Yeah, well I think that’s probably a good segue into hearing more about your plan for technology. You know, you hear all today about how it’s hard to win the arms race of technology as a small community bank. You’ve got to be thoughtful, you’ve got to leverage fintech partnerships, but you also want to stay true to your core DNA of being a relationship focused bank. But to your point, we’re not living, you know, in the past. We want to be forward thinking. We want to be… be serving the next generation of consumers that are using digital platforms. Talk about how does a brand new De Novo leverage technology in ways that are cost effective but also meet your customers’ needs.

Lauren Sparks:
Well, certainly we had several people say, why don’t you just buy another bank? And we could have bought another charter and that’s always an opportunity. But for us, it really wouldn’t have been fitting with what we were trying to do, which was redefine what that community bank of the future looks like. We didn’t really want to deal with legacy technology. We wanted a fresh start. We wanted to build our own technology stack. And we’re primarily commercial bank. And that was our focus on how do we become more than just an account for the commercial customer, for the business owner. And it’s about assembling the right tools and elements for the right technology stack, the right package for our clients. But so much of that has to be based on user experience. So we talked a lot about what does this all look like and we have this whole formula where we say that the UX plus the CX is the AX. So the user experience plus the… Client experience is the agility bank experience. So the user experience of it, literally how the technology works, how it feels to the client is really where we wanna be in providing, rolling out this sort of relationship-based, this relationship cognizant type of interaction with our client. Now, it’s a work in progress every day. And we chose vendors that would be more like partners with us and we chose… to implement things single-handedly or not in packages and trying to create step-by-step what we wanted to create. So it’s definitely a lot of work, but in the end of the day, it’s rewarding. When a client says, wow, I can’t believe that was so easy, we’re like, yes, that’s how it’s supposed to be. Supposed to be easy. And there’s so much more that happens on the consumer side. And again, as a business owner myself, I was like, why do I have to drive across Houston to sign paperwork on a loan? This is silly. Why do I have to go to the bank? So we just really wanted to create a very seamless channel specific approach for business owners who are ready for that.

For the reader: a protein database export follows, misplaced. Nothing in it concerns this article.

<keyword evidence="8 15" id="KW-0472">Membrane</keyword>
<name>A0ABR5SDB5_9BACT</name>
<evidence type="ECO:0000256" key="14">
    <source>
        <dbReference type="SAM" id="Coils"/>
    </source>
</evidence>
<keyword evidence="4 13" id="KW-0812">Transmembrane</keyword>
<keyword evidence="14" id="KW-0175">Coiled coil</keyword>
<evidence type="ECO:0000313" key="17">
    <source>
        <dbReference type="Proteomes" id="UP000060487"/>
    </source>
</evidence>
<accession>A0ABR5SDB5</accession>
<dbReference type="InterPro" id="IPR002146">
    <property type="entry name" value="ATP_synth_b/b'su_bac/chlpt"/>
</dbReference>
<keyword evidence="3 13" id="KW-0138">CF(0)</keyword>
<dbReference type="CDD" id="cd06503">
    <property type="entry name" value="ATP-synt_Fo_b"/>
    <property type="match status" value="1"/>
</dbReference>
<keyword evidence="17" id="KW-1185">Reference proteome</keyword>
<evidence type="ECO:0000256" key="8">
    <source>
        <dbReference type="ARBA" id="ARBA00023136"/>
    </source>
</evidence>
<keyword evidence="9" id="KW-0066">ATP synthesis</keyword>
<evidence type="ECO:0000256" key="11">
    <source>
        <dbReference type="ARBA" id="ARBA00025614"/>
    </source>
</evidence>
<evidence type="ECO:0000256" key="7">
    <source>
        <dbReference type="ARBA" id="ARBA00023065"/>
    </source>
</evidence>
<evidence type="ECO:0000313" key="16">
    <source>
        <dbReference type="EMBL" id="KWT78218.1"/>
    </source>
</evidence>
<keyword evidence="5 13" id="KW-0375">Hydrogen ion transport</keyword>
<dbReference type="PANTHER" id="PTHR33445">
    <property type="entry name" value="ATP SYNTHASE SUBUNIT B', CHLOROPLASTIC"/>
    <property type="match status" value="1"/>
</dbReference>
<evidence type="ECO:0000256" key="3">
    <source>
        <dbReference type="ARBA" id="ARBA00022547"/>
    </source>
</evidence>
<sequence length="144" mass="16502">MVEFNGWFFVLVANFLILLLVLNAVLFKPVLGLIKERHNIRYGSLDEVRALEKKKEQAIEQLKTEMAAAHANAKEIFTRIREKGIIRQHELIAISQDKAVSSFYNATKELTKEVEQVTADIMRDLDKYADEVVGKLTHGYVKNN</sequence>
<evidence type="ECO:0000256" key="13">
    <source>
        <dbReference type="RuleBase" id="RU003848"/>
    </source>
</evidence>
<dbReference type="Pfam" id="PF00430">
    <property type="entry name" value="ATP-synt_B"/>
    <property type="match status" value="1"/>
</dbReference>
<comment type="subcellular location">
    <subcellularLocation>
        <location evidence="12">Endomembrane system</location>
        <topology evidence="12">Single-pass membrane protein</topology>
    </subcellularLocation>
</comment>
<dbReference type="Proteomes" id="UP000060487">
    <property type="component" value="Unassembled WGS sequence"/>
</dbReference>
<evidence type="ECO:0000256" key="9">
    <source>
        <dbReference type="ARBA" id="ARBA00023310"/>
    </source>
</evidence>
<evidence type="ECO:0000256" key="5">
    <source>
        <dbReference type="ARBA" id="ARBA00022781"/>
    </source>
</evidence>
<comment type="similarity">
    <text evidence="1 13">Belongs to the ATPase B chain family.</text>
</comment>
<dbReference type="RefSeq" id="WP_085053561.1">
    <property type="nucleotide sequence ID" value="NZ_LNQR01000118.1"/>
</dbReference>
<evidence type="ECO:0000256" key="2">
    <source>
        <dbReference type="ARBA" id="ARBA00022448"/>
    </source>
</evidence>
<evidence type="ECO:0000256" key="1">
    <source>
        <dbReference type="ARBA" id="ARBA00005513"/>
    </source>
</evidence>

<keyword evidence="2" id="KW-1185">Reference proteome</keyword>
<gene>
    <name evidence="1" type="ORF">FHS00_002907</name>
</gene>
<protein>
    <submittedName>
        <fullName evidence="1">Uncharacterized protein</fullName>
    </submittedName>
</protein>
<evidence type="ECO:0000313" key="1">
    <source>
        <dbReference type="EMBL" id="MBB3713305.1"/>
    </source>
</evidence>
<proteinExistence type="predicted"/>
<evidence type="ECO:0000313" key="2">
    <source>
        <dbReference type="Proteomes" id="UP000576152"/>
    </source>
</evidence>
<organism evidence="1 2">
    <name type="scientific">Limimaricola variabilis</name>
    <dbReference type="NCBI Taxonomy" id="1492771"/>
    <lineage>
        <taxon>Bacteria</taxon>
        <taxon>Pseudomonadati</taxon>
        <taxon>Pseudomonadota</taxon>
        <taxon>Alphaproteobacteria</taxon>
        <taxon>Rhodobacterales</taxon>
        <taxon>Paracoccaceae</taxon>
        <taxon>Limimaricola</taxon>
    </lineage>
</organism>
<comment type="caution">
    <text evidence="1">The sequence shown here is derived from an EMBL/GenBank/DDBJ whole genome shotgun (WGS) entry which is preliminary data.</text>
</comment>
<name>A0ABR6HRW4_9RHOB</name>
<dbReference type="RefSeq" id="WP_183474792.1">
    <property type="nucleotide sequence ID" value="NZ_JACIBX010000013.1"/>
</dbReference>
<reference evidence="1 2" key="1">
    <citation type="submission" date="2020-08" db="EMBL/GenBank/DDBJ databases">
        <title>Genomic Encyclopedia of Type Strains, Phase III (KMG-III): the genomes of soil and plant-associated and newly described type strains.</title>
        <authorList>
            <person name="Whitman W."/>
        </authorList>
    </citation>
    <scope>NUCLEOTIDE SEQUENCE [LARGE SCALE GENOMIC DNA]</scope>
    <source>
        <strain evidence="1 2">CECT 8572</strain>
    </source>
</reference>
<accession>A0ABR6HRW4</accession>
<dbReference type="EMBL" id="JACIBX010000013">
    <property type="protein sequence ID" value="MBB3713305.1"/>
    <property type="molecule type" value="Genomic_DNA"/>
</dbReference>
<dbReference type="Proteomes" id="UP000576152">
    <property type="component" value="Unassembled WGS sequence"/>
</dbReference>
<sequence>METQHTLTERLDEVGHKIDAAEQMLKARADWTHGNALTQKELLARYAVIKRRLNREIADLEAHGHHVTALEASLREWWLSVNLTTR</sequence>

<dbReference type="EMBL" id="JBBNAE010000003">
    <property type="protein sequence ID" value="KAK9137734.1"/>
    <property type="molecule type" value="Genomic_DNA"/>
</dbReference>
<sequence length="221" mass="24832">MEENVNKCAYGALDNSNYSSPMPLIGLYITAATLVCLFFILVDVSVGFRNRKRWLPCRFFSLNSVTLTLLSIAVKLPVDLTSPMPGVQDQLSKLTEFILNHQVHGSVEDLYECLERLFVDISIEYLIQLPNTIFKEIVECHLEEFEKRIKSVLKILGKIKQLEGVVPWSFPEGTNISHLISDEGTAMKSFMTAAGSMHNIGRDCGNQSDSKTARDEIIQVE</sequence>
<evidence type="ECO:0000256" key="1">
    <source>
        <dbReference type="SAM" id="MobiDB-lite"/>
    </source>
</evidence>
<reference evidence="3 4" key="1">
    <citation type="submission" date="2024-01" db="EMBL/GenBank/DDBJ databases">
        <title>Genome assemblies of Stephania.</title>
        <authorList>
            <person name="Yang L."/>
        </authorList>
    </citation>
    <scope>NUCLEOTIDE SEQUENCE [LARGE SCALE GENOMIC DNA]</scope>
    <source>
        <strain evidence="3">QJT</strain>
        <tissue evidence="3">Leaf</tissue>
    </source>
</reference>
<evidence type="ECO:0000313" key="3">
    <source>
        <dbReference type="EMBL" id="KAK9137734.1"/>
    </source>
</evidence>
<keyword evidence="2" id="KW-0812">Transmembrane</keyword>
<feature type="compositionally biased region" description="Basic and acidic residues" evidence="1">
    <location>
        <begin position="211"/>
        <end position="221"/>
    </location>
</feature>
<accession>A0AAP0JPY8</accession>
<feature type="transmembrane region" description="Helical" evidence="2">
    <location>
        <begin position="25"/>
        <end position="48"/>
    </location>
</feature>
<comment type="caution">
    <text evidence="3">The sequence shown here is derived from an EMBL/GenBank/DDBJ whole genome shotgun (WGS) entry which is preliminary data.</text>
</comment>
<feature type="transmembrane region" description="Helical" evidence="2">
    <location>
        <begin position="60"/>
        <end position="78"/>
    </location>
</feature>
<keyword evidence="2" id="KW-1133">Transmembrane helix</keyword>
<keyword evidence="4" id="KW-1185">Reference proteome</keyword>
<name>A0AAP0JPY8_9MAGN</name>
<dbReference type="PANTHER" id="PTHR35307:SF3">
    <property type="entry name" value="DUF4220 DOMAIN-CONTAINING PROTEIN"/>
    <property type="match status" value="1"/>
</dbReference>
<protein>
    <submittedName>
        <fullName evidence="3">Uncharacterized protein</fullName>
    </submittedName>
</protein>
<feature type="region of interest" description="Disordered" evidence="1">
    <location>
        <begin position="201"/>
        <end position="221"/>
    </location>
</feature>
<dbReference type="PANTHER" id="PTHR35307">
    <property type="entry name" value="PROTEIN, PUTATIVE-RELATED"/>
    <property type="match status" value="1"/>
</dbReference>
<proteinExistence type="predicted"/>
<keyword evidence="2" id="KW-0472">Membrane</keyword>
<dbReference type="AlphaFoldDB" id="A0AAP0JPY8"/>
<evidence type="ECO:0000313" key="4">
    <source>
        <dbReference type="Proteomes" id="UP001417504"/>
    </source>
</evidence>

Caleb Stevens:
And starting in the market of Houston, was there a specific need within Houston that you saw for a new bank? Was it just, it’s always, it’s been home for you for a while now. Is there something special about the city that kind of comes to mind?

Lauren Sparks:
Well, we’re so lucky. I mean, even during the pandemic, they were building restaurants around us. So, I mean, it’s just we’ve been we’re lucky to be in this sort of economic environment that doesn’t get pummeled the way it used to for oil and gas prices. It’s always a growing environment, as long as my time here since the early 80s. And even though there had there had been a decline in the banks, a lot of community banks had consolidated. And that’s really part of what drove my decision to want to start a bank. because there have to be choices, there have to be opportunities. But I think the other driver around Houston was it’s such a diverse city. And if you’re gonna build the Bank of the Future, look at all these people and look at all this representation that’s possible here, not having a bank that looks like every other bank in town. So we’re just excited to really, we believe, be the bank that represents Houston in its modern form and where it’s going. both by who works here as well as who banks here.

Caleb Stevens:
Yeah. As you kind of look back on your career, were there any formative experiences that you feel like prepared you for what you’re doing now? I heard someone say one time that, you know, when you’re a CEO, you spend 80% of your time in areas where you’re not really an expert, because as the CEO, you’re responsible for it all.

Lauren Sparks:
for him.

Caleb Stevens:
Loans, operations, deposits, the financial side of things. You’re dealing in areas where I mean there’s so many specialties and rabbit holes in banking. I mean we have an army of fixed income bond salespeople in our division and I mean you could spend years learning just about the bond market and that’s one small slice of a bank’s balance sheet. Talk about, are there any things that you feel like gave you sort of a solid banking acumen to do what you’re doing now?

Lauren Sparks: